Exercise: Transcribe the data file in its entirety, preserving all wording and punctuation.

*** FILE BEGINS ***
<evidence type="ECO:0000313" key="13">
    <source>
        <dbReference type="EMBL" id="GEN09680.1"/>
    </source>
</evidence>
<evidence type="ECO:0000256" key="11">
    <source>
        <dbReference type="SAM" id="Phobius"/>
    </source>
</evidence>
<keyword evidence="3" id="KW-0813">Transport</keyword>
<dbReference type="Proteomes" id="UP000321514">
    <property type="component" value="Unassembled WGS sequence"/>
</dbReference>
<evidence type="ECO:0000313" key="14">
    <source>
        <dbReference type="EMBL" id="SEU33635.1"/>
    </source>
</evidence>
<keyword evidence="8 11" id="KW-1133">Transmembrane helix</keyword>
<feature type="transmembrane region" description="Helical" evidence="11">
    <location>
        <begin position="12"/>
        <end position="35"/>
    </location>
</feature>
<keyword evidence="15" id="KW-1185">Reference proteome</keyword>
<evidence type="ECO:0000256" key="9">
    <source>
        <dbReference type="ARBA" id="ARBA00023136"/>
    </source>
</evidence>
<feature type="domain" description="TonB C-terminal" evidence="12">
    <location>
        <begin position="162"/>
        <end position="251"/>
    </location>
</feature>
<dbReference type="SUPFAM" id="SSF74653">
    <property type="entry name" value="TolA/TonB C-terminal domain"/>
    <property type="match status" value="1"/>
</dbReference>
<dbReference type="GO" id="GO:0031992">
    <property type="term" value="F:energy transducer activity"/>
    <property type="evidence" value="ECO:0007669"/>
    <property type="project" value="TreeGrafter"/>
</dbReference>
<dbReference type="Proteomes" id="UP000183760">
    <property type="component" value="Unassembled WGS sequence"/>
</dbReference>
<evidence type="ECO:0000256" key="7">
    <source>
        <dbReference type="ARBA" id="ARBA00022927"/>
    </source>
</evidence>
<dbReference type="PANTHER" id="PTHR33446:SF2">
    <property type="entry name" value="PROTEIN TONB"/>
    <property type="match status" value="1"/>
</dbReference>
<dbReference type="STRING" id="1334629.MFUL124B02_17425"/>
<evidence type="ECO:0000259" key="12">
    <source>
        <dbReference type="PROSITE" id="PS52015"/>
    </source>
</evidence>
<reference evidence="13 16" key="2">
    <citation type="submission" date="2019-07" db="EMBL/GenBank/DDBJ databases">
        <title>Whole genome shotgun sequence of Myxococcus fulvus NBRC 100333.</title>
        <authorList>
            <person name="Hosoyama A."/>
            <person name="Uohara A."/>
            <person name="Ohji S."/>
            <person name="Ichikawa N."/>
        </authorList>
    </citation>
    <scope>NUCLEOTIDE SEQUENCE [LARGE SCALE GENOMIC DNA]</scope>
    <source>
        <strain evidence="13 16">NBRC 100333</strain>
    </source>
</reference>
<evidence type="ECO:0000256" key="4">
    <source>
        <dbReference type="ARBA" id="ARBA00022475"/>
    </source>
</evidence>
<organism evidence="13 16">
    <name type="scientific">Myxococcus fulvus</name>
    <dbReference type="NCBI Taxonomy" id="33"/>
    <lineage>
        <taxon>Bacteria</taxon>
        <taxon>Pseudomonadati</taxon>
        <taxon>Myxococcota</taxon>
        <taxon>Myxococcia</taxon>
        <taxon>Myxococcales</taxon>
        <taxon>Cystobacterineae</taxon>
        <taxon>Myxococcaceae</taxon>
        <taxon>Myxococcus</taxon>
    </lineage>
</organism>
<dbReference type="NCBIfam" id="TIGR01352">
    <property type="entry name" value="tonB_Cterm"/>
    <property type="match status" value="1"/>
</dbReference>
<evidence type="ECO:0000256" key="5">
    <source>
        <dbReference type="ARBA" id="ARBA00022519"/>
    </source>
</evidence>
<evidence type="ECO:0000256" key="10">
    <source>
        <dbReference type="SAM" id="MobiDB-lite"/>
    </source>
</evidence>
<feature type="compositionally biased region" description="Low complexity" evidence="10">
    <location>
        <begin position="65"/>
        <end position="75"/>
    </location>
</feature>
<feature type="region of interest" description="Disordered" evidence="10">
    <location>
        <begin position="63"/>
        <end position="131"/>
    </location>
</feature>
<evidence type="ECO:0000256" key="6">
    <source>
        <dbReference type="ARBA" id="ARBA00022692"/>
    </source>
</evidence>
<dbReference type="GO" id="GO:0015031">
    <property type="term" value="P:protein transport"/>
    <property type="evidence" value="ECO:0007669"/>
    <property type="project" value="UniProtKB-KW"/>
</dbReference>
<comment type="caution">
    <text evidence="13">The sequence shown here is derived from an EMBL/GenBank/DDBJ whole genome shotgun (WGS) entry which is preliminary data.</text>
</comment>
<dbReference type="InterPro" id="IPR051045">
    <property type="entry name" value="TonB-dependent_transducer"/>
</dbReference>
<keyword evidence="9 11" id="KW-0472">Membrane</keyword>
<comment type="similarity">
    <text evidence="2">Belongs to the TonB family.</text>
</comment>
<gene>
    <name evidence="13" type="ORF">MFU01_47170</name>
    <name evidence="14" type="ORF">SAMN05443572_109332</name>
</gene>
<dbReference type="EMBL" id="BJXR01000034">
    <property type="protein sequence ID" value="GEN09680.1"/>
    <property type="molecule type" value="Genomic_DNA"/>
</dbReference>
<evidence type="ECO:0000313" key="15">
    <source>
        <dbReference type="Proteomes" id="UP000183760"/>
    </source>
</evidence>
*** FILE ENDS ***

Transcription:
<evidence type="ECO:0000313" key="13">
    <source>
        <dbReference type="EMBL" id="GEN09680.1"/>
    </source>
</evidence>
<evidence type="ECO:0000256" key="11">
    <source>
        <dbReference type="SAM" id="Phobius"/>
    </source>
</evidence>
<keyword evidence="3" id="KW-0813">Transport</keyword>
<dbReference type="Proteomes" id="UP000321514">
    <property type="component" value="Unassembled WGS sequence"/>
</dbReference>
<evidence type="ECO:0000313" key="14">
    <source>
        <dbReference type="EMBL" id="SEU33635.1"/>
    </source>
</evidence>
<keyword evidence="8 11" id="KW-1133">Transmembrane helix</keyword>
<feature type="transmembrane region" description="Helical" evidence="11">
    <location>
        <begin position="12"/>
        <end position="35"/>
    </location>
</feature>
<keyword evidence="15" id="KW-1185">Reference proteome</keyword>
<evidence type="ECO:0000256" key="9">
    <source>
        <dbReference type="ARBA" id="ARBA00023136"/>
    </source>
</evidence>
<feature type="domain" description="TonB C-terminal" evidence="12">
    <location>
        <begin position="162"/>
        <end position="251"/>
    </location>
</feature>
<dbReference type="SUPFAM" id="SSF74653">
    <property type="entry name" value="TolA/TonB C-terminal domain"/>
    <property type="match status" value="1"/>
</dbReference>
<dbReference type="GO" id="GO:0031992">
    <property type="term" value="F:energy transducer activity"/>
    <property type="evidence" value="ECO:0007669"/>
    <property type="project" value="TreeGrafter"/>
</dbReference>
<dbReference type="Proteomes" id="UP000183760">
    <property type="component" value="Unassembled WGS sequence"/>
</dbReference>
<evidence type="ECO:0000256" key="7">
    <source>
        <dbReference type="ARBA" id="ARBA00022927"/>
    </source>
</evidence>
<dbReference type="PANTHER" id="PTHR33446:SF2">
    <property type="entry name" value="PROTEIN TONB"/>
    <property type="match status" value="1"/>
</dbReference>
<dbReference type="STRING" id="1334629.MFUL124B02_17425"/>
<evidence type="ECO:0000259" key="12">
    <source>
        <dbReference type="PROSITE" id="PS52015"/>
    </source>
</evidence>
<reference evidence="13 16" key="2">
    <citation type="submission" date="2019-07" db="EMBL/GenBank/DDBJ databases">
        <title>Whole genome shotgun sequence of Myxococcus fulvus NBRC 100333.</title>
        <authorList>
            <person name="Hosoyama A."/>
            <person name="Uohara A."/>
            <person name="Ohji S."/>
            <person name="Ichikawa N."/>
        </authorList>
    </citation>
    <scope>NUCLEOTIDE SEQUENCE [LARGE SCALE GENOMIC DNA]</scope>
    <source>
        <strain evidence="13 16">NBRC 100333</strain>
    </source>
</reference>
<evidence type="ECO:0000256" key="4">
    <source>
        <dbReference type="ARBA" id="ARBA00022475"/>
    </source>
</evidence>
<organism evidence="13 16">
    <name type="scientific">Myxococcus fulvus</name>
    <dbReference type="NCBI Taxonomy" id="33"/>
    <lineage>
        <taxon>Bacteria</taxon>
        <taxon>Pseudomonadati</taxon>
        <taxon>Myxococcota</taxon>
        <taxon>Myxococcia</taxon>
        <taxon>Myxococcales</taxon>
        <taxon>Cystobacterineae</taxon>
        <taxon>Myxococcaceae</taxon>
        <taxon>Myxococcus</taxon>
    </lineage>
</organism>
<dbReference type="NCBIfam" id="TIGR01352">
    <property type="entry name" value="tonB_Cterm"/>
    <property type="match status" value="1"/>
</dbReference>
<evidence type="ECO:0000256" key="5">
    <source>
        <dbReference type="ARBA" id="ARBA00022519"/>
    </source>
</evidence>
<evidence type="ECO:0000256" key="10">
    <source>
        <dbReference type="SAM" id="MobiDB-lite"/>
    </source>
</evidence>
<feature type="compositionally biased region" description="Low complexity" evidence="10">
    <location>
        <begin position="65"/>
        <end position="75"/>
    </location>
</feature>
<feature type="region of interest" description="Disordered" evidence="10">
    <location>
        <begin position="63"/>
        <end position="131"/>
    </location>
</feature>
<evidence type="ECO:0000256" key="6">
    <source>
        <dbReference type="ARBA" id="ARBA00022692"/>
    </source>
</evidence>
<dbReference type="GO" id="GO:0015031">
    <property type="term" value="P:protein transport"/>
    <property type="evidence" value="ECO:0007669"/>
    <property type="project" value="UniProtKB-KW"/>
</dbReference>
<comment type="caution">
    <text evidence="13">The sequence shown here is derived from an EMBL/GenBank/DDBJ whole genome shotgun (WGS) entry which is preliminary data.</text>
</comment>
<dbReference type="InterPro" id="IPR051045">
    <property type="entry name" value="TonB-dependent_transducer"/>
</dbReference>
<keyword evidence="9 11" id="KW-0472">Membrane</keyword>
<comment type="similarity">
    <text evidence="2">Belongs to the TonB family.</text>
</comment>
<gene>
    <name evidence="13" type="ORF">MFU01_47170</name>
    <name evidence="14" type="ORF">SAMN05443572_109332</name>
</gene>
<dbReference type="EMBL" id="BJXR01000034">
    <property type="protein sequence ID" value="GEN09680.1"/>
    <property type="molecule type" value="Genomic_DNA"/>
</dbReference>
<evidence type="ECO:0000313" key="15">
    <source>
        <dbReference type="Proteomes" id="UP000183760"/>
    </source>
</evidence>